PHILADELPHIA — Inside the Wells Fargo arena a little after 11 p.m., Hillary Clinton accepted the Democratic presidential nomination. Outside, her opponents’ supporters called for her arrest.
Hundreds of anti-Clinton protesters gathered as close as they could get to the arena entrance on Thursday night. As was the case for the previous three days of the convention, they chanted, waved signs, bickered amongst themselves about disruptive anarcho-syndicalist infiltrators, and plotted their exit from the Democratic Party. Some, including Philadelphia native Drew Geliebter (who helped burn an American flag a few minutes after Clinton’s acceptance speech wrapped), were never going to vote for a Democrat anyway. But others were, and say Clinton and the Democratic National Committee robbed Bernie Sanders of the election.
At one point, dozens of them marched down a road parallel to the fence that enclosed the Wells Fargo Center chanting, “Hillary Clinton, you are under arrest!”
It’s above dispute: The Democratic Convention drew way more rancor—way, way, way more rancor—than the Republican convention. And that points to a larger problem sneaking up on the party: the percolating tension between moderate partisans comfortable with incrementalism and fiery progressives antsy for revolution. Donald Trump’s antics and #NeverTrump’s anemic counterrevolutionary efforts have kept Republican rifts in the forefront for the last year. But the faultlines on the left sometimes look just as deep—and that was certainly the case at the DNC.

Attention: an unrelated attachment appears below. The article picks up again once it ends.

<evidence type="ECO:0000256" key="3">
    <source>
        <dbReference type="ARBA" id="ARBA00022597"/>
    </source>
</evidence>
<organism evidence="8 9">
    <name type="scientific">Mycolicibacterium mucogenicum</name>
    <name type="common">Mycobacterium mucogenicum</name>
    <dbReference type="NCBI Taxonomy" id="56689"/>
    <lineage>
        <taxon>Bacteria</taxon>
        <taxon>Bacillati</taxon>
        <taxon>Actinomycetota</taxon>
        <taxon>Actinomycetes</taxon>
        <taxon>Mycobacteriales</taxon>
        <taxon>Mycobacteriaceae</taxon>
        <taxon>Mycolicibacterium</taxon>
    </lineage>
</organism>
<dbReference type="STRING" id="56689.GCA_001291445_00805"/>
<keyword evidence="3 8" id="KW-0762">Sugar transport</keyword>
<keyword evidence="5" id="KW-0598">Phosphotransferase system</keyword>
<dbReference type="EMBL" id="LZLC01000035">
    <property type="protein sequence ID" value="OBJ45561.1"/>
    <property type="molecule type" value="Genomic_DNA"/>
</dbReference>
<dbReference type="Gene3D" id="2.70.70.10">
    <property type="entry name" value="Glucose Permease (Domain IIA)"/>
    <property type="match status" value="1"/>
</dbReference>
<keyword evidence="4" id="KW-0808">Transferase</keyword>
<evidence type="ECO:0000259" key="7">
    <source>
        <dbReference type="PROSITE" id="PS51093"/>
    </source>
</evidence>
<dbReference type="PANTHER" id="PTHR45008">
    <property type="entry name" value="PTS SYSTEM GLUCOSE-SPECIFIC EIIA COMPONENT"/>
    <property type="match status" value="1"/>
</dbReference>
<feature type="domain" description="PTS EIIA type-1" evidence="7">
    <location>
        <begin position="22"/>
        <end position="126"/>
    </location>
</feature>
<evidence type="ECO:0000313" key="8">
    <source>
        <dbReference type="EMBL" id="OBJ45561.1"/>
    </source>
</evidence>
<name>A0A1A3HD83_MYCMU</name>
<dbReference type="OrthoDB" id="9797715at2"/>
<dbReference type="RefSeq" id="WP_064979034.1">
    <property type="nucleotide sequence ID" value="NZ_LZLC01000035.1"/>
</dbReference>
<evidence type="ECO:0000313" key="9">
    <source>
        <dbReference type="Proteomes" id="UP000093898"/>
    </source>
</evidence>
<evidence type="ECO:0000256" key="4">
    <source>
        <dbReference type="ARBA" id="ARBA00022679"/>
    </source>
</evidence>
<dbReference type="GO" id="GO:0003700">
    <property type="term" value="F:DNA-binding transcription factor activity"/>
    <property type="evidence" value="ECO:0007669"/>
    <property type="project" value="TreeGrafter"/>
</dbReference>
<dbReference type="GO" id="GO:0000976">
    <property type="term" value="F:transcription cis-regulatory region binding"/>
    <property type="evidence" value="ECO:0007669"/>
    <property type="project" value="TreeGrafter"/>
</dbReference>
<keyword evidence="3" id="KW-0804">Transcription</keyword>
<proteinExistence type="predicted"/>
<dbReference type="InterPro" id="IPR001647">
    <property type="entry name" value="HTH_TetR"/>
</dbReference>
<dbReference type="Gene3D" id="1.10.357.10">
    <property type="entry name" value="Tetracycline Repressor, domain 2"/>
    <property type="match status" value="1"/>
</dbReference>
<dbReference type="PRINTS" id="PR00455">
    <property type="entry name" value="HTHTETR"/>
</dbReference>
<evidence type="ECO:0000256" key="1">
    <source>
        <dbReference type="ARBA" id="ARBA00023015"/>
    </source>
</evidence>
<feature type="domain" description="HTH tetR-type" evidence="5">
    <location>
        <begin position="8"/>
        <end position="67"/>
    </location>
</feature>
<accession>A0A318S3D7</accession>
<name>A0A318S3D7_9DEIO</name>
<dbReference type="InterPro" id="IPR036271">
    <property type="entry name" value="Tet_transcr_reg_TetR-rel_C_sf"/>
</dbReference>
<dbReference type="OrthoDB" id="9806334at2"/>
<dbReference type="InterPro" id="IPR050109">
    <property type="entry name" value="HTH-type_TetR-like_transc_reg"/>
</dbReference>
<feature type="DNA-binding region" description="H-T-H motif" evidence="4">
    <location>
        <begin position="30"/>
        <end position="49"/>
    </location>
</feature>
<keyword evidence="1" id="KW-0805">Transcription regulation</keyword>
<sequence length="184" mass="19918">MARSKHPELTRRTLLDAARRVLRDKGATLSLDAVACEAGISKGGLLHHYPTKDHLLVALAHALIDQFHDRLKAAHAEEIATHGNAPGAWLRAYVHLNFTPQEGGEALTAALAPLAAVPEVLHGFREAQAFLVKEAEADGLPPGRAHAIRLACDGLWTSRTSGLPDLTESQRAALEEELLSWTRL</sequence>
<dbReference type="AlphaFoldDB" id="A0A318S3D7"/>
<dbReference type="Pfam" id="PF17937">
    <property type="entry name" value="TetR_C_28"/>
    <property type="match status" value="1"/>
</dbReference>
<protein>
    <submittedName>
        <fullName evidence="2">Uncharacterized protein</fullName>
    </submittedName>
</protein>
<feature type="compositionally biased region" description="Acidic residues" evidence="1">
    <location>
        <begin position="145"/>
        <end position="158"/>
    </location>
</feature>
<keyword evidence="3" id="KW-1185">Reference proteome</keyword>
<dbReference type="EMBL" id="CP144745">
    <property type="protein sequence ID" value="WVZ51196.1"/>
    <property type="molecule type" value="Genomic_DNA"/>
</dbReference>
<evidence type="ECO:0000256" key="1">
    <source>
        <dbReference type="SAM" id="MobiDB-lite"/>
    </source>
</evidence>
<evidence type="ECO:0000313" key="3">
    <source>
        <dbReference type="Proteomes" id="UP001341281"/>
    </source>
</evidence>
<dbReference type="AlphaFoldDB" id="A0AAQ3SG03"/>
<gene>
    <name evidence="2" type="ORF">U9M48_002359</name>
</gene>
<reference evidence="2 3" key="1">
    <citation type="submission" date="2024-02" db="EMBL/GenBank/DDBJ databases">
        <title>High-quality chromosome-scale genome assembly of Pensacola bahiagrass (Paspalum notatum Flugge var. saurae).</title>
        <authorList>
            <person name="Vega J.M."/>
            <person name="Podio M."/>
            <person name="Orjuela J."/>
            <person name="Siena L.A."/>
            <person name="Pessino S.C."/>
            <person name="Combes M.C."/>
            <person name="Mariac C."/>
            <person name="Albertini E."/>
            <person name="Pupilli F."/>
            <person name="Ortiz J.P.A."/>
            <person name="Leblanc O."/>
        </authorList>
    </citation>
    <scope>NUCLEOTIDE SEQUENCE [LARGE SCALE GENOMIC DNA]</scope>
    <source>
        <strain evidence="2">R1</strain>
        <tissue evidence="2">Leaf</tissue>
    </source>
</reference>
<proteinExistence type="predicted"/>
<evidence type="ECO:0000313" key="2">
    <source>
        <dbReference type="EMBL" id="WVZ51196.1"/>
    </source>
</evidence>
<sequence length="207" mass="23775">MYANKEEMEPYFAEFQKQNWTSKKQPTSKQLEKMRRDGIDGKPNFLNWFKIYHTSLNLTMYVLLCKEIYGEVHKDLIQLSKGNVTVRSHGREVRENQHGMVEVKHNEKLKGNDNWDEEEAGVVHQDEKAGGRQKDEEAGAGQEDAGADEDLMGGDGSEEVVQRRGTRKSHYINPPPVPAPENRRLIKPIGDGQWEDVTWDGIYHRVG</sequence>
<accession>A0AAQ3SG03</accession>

This isn’t new. The party’s progressive wing has long wrangled with its establishment leaders, and there was always going to be a cohort of voters on the left who abhorred Hillary. But at the convention, that dissent turned disruptive (and not in the Silicon Valley way), with interruptions of floor proceedings, marches around the arena, media-protesting sit-ins, and even a much-hyped fart-in (which, for the record, generated more media coverage than odor).
Outside the arena, it looked like Occupy: A row of tents took over a corner of a public park across the street from the arena, and barefoot protesters hoisted signs charging Clinton with all sorts of crimes. A gentleman sporting a tie-dyed toga and a Bernie wig held forth from his perch on a concrete barrier about the likelihood of Trump winning California (his analysis: high). And one anti-Big-Food protester brought along his alpaca. As Clinton gave her acceptance speech, Andy Argo of Kalamazoo, Mich., led protesters in a mock trial charging her with accessory to election fraud.
“Guilty!” attendees chanted.
Earlier in the evening, chants included “Fuck you, DNC, we won’t vote for Hillary” and “Hell no, DNC, this is not democracy.”
The RNC had a few protesters too. But nothing like this. In the lead-up to the Republican Convention, the general consensus was that Cleveland would turn into a post-apocalyptic hellhole, with antifascist protesters and Black Lives Matters activists flooding the streets during Donald Trump’s coronation. Inside the arena, conventional wisdom held, the #NeverTrump forces would cause a ruckus, hold up floor proceedings, and embarrass party leaders.
And there was a bit of that. The number of RNC protesters was greater than zero, and a conflict over a vote on the convention rules generated headlines that party leaders didn’t love. But Cleveland’s most visible protesters weren’t anti-Trump ideologues; rather, they were conservative religious street preachers who toted signs warning about the wrath of the world to come and yelled into megaphones about the perils of sin and hellfire. Cleveland closed down all street parking near the convention, and parking garage prices skyrocketed, so any agitators who might have wanted to make it to the Quicken Loans Arena to cause problems had logistical troubles. On top of that, there aren’t that many Clevelanders to cause trouble in the first place: Census data shows the city has fewer than 400,000 residents, and about 5,100 people per square mile. So the much-hyped riots didn’t materialize. City officials reported that just two dozen people were arrested in relation to convention protests.